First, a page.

24 Apr Why “detoxing” is a myth (and why you should probably do it anyway)
Every January, gyms across North America experiencing the biggest boom of the year as people swear off junk food and drinking in a sudden backtrack of their “everything in moderation” opening gambit from the start of the holiday binge. This is followed immediately by sudden drop in activity, and then a new burst of interest in wellness when the calendar flips over to April. Swimsuit and shirtless season is just weeks away!
Along with this glut of fitness fanaticism comes the supplement industry’s own version of Black Friday, as people seeking to fulfill personal promises of returning to their svelte, super-healthy pre-adult figures buy up every natural, holistic, and sacred herb product on the market.
And along with this spending wave comes the inevitable pile of hooey that comes with it: the myth of the “detox.”
I’ve sold detox packages, so I’m allowed to say this stuff. The thing is, most people don’t understand the difference between the hype and the reality. They’re taken in by what sounds like seemingly logical scientific jargon, when in reality there’s very little science behind most detox products. So how can I justify being on both sides of the coin?
Simple: I think there is a detox to be done. But it’s not what you think.
The reality is, most “detox” products you see on drug store shelves aren’t really for detoxification. Rather, the word is used in the same trigger context as “natural” or “pure” or “gluten free.”
Yes, I’ve seen chicken breasts labelled “gluten free” in the grocery store. The marketing world is that attuned to the demands of the Dr. Oz-obsessed public. And we’ll talk about gluten free soon enough, trust me.
I could list argument after argument explaining why “detox” is a virtually meaningless word in the context of about 99% of these products as well. Other sources; like this one, and this one, and my personal favourite: this one; have done an excellent job chipping away at the mythology (and do read the studies they provide as well…it’s worth thinking about). The nutshell version is this: the body is exceptionally well-designed when it comes to removing toxins. Toxic buildup just doesn’t happen in a healthy body, and when it does happen (such as with lead or mercury poisoning) aggressive medical intervention is necessary.
The truth of all this “detox” mumbo jumbo is that it’s pretty much nonsense. There is no buildup of environmental chemicals in your body. There’s no patch that will draw “toxins” out of the soles of your feet (no really, that’s a thing you can buy). There’s no rare biological process that cleanses your blood by passing coconut oil through the pores in your teeth.
Your body is designed with a very advanced filtration system already in place, and it works pretty damn well. Unless you specifically suffer from a deficiency like kidney or liver failure, you won’t find many herbs or skin patches or colon cleanses that will improve the efficiency of those processes. In fact, even if you do have these disorders, stuff you buy from the drugstore won’t cure you of them. It probably won’t even help a little.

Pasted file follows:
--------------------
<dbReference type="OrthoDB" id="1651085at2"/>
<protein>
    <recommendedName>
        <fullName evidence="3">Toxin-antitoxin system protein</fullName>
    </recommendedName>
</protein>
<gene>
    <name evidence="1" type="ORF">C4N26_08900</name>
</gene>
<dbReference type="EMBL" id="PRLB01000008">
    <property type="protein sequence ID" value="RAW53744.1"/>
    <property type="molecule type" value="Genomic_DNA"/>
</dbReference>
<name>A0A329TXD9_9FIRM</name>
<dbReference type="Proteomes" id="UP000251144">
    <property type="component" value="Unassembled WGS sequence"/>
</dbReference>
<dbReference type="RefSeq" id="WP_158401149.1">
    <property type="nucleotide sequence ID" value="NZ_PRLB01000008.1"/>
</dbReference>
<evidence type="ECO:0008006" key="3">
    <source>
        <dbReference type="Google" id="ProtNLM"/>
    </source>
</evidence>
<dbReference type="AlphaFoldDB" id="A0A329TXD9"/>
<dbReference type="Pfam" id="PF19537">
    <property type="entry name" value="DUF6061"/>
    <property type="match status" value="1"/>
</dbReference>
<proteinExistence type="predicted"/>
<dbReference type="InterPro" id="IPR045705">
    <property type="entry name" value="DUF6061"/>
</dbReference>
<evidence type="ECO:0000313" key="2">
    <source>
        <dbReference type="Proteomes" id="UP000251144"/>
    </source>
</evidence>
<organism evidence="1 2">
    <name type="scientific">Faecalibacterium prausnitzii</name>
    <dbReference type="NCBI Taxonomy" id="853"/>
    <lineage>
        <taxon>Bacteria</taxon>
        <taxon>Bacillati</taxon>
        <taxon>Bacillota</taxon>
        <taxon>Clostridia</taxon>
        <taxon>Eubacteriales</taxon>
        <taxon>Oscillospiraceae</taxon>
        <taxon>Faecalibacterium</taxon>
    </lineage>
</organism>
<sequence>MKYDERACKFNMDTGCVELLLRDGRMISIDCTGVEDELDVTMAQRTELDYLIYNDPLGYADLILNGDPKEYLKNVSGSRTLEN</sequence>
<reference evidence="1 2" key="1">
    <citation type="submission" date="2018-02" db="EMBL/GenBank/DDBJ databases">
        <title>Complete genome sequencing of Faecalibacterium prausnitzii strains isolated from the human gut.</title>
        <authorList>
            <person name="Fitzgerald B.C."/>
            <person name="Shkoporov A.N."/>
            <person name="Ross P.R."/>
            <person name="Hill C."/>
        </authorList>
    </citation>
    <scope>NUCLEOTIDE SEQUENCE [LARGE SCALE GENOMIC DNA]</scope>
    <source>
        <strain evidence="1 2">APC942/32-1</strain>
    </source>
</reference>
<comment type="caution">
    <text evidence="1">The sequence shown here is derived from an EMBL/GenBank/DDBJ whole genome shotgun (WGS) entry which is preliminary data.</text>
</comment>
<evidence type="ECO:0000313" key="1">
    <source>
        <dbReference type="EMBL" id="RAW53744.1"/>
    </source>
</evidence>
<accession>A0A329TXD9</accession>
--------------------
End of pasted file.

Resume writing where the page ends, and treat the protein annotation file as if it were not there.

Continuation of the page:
The medical community (you know, the one your actual real doctor belongs to) only uses the term “detox” for one application: getting people off of their drug or alcohol addictions.
Really, that’s it. So when someone is going into detox, they’re in there kicking an addiction. You can’t detox from the environment, and there’s nothing stored up in your system that’s creating a toxic environment within your body.
But then again…
How can I resolve this reality — that “detox” is a myth — with the fact that I wholeheartedly recommend detoxing? Well, the answer is actually much simpler than you’d think.
See, I’m actually of the opinion that we as a society in the West eat way too much crap on a daily basis to be considered truly healthy. And since the number one culprit in our “toxic” diet is (ready for it?) sugar, which is plenty addictive in its own right, I’m not averse to saying that when we do a nutritional detox we are in fact going through a similar process as people who would be in detox for alcohol or drug addiction.
I recommend a nutritional detox, or a cleanse, not because I expect to see some mysterious release of toxic chemicals from your body, but because I want your body functioning optimally by eliminating things that are know to be a problem. This includes sugar and grains, alcohol, and artificial ingredients.
A good nutritional cleanse starts by doing two things simultaneously: providing all the nutrients you need for optimal health, and eliminating everything from your diet that isn’t food. The point, from my perspective, is to do a reset on your daily food intake. Get back to the essentials: protein, vegetables, healthy fats. Then your diet will be detoxed, and your food addictions will be cured (ideally).
The amazing thing about this process is that I don’t care one tiny bit about “toxins” that may or may not accumulate in your body. Yes, I know there are some that are a factor. But what I care about in a nutritional cleanse or detox (I’ll use the two interchangeably) is getting food intake stripped down to the bare essentials so you’re eating what you need. From there, you can adjust to a diet based on choice and need rather than on hooked and want.
If we’re going to throw the word “detox” around, let’s use it responsibly. It irritates me when people use it to make grandiose claims about the panacea effects of cleansing the body of dangerous…whatever. The truth is, there is a detox you should be pursuing, and it’s not a detox that rids your body of anything. Instead, it rids your lifestyle of things that stand in the way of your good health.
And that’s something I believe everybody needs to look into very seriously.
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